2018-03-29 / Education

Houghton Lake students learning job skills at CTE

By Cheryl Holladay


PRACTICING JOB SKILLS HLHS senior Landon VanPamel works on a T-joint in the Metal Fabrication/Welding class. He is looking forward to working as a welder after graduation. PRACTICING JOB SKILLS HLHS senior Landon VanPamel works on a T-joint in the Metal Fabrication/Welding class. He is looking forward to working as a welder after graduation. Getting a snowblower in working order, welding and running drill presses and lathes – these are just some of the skills Houghton Lake High School students are learning this year in addition to their regular coursework.

Twenty HLHS students are investing their time in their futures through an agreement between Houghton Lake Community Schools and the Wexford- Missaukee Ca­reer and Technical Education (CTE), Ca­dillac.

Juniors and seniors have a choice of 13 programs: Agriscience/Natural Resources; Applied Construction Technology; Automotive Technology; Business Man­agement Administration; Computers Networking Elec­tronics Technology (CNET); Digital Media Production; Engineering Technology; Heavy Equipment Mechan­ics; Hospitality, Retailing and Entrepreneurship; Intro to Health Care/Health Science Careers; Metal Fabrica­tion Welding; Power Sports and Equipment; and Public Safety.


LEARNING BY DOING Houghton Lake High School Senior Dakota Barr works on a music video assignment in her Digital Media Production class at Wexford-Missaukee Ca­reer and Technical Education, Cadillac. Barr, who would like to be a music producer in the future, said, “ I love everything about this class.” (Photos by Cheryl Holladay) LEARNING BY DOING Houghton Lake High School Senior Dakota Barr works on a music video assignment in her Digital Media Production class at Wexford-Missaukee Ca­reer and Technical Education, Cadillac. Barr, who would like to be a music producer in the future, said, “ I love everything about this class.” (Photos by Cheryl Holladay) The Resorter visited the CTE March 20 and met with some of the Houghton Lake students who are currently enrolled in nine of the programs.

Senior Dakota Barr is taking the Digital Media Production class where she is learning to make music videos, changes to audio levels and using professional cameras.

“I love everything about this class,” she said.

The class is taught by Kammy Cook. Two assistants in the class work for Cadillac area television stations.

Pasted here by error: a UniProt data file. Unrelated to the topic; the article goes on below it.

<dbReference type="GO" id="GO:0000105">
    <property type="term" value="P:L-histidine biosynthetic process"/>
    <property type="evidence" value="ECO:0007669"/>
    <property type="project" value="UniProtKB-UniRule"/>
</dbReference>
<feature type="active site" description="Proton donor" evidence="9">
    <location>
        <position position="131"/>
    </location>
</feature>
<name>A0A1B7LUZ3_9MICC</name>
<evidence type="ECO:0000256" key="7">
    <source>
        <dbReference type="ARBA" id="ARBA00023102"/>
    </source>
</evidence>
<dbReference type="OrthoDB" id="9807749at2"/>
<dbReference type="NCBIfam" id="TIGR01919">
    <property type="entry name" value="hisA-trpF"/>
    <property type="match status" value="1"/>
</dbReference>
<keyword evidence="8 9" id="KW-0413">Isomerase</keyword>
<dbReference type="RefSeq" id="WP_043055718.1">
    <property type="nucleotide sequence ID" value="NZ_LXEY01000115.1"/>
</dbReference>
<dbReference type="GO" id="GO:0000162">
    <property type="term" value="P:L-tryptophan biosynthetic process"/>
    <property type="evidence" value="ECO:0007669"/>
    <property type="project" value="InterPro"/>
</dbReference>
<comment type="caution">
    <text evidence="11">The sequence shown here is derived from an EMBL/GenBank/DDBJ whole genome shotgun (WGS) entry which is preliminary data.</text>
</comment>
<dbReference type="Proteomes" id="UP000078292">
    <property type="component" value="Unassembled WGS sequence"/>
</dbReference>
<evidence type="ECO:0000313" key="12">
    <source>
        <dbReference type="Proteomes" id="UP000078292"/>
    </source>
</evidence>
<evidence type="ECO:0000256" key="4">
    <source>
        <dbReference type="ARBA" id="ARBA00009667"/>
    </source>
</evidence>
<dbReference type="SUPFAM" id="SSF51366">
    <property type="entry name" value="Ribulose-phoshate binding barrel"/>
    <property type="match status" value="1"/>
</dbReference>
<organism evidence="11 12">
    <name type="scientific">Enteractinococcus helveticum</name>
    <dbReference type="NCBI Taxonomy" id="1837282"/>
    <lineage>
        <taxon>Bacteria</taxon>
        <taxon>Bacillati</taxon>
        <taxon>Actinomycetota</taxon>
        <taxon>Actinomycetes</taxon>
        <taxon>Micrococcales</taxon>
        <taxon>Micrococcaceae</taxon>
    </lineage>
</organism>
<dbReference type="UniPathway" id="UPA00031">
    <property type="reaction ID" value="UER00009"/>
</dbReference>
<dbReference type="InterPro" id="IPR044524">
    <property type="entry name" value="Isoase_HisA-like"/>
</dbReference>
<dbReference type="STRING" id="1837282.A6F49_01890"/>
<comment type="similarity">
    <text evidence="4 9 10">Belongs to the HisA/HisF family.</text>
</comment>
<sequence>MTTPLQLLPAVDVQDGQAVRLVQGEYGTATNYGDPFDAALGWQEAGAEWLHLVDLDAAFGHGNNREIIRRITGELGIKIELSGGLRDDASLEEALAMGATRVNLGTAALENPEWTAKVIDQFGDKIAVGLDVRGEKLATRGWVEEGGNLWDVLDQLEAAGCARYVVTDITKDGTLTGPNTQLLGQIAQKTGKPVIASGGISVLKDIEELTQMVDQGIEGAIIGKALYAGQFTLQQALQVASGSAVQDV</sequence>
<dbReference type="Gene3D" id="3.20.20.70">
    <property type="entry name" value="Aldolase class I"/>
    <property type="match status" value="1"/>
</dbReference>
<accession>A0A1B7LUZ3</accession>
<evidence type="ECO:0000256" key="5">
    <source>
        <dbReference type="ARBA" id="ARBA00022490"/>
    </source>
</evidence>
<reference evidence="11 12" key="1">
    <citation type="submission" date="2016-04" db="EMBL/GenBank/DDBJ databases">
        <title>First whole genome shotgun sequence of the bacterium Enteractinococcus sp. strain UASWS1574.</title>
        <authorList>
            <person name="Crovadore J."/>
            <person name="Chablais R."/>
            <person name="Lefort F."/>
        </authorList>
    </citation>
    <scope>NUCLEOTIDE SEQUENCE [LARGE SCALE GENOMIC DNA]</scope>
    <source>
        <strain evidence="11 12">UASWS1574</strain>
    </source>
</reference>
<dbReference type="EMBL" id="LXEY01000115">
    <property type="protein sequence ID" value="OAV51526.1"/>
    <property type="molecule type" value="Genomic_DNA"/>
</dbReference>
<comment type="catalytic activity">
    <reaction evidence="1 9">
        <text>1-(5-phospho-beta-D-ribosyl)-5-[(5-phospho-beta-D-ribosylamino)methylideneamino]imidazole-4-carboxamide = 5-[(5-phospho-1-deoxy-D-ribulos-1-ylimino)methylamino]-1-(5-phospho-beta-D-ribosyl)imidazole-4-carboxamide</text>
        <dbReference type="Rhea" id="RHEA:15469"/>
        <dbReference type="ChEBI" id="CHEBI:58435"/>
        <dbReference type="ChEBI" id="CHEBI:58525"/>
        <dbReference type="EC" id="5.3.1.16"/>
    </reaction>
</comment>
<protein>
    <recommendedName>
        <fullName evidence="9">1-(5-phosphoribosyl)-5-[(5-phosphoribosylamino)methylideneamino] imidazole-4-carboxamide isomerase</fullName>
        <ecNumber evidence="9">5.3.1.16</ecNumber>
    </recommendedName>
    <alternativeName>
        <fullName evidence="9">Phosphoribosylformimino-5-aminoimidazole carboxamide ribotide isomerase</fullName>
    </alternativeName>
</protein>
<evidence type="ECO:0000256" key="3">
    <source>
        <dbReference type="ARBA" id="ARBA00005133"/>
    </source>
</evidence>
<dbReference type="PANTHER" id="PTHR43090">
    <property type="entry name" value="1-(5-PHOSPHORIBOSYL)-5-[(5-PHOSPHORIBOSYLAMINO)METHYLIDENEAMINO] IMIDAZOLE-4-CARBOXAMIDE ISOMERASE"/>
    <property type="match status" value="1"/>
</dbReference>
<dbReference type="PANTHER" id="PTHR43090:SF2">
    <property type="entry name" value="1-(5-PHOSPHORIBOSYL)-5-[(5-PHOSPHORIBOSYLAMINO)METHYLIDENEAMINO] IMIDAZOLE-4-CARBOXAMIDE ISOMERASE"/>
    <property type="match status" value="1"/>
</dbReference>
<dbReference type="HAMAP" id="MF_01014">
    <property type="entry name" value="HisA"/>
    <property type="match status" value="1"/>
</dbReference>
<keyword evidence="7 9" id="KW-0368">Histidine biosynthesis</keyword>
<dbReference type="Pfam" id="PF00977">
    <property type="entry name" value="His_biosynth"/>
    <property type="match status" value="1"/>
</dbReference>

SKILL BUILDING Guided by a blueprint, Houghton Lake High School senior Tyler Barth makes a thread on a piece of alumi­num in the Engineering Technology class on the campus of Wexford-Missaukee Ca­reer and Technical Educa­tion, Cadillac. “It’s a great course to go into,” he said, because those types of jobs “pay well.” Twenty HLHS students attend nine of the CTE’s 13 programs. (Photos by Cheryl Holladay) SKILL BUILDING Guided by a blueprint, Houghton Lake High School senior Tyler Barth makes a thread on a piece of alumi­num in the Engineering Technology class on the campus of Wexford-Missaukee Ca­reer and Technical Educa­tion, Cadillac. “It’s a great course to go into,” he said, because those types of jobs “pay well.” Twenty HLHS students attend nine of the CTE’s 13 programs. (Photos by Cheryl Holladay) Barr, who would like to be a music producer in the future, said she is learning how to mix music and edit videos.

Students can check out cameras to take home, she said. One was an old VHS recorder, she said, “that you have to rewind.” The brand new cameras have auto fo­cus, she said, “and you can change the lighting.”

She is learning how to edit in 4K, which pertains to the quality of video, she said, but because it is new, “there’s not a lot of technology that accepts it right now.”


GETTING IT TO WORK HLHS junior Courtney McNaughton starts up a snowblower she fixed in the Power Sports and Equipment class. It had a broken throttle cable, she said. She would like her next projects to be a chainsaw and a dirt bike. GETTING IT TO WORK HLHS junior Courtney McNaughton starts up a snowblower she fixed in the Power Sports and Equipment class. It had a broken throttle cable, she said. She would like her next projects to be a chainsaw and a dirt bike. The students are allowed to go “scouting,” she said, to record things around the campus that are then up­loaded to a computer and edited. She is currently work­ing on a music video that is due once she comes back from spring break.

One of her recent projects was a stop-motion anima­tion assignment, for which she received an A, she said.

“I ace almost everything in this class,” she said.

She drew individual pictures that she made into a one and a half-minute movie.


LASTING LESSON One of the CTE programs is Applied Construction Technology. CTE Director Dave Cox said the goal in the program is to build a house every two years. Two Houghton Lake students (not pictured), Jeremy Bowler and Cameron Allport, are in the program. He said buyers like the homes because any student errors are corrected rather than covered up. LASTING LESSON One of the CTE programs is Applied Construction Technology. CTE Director Dave Cox said the goal in the program is to build a house every two years. Two Houghton Lake students (not pictured), Jeremy Bowler and Cameron Allport, are in the program. He said buyers like the homes because any student errors are corrected rather than covered up. “Tim Burton makes whole movies like that,” she said.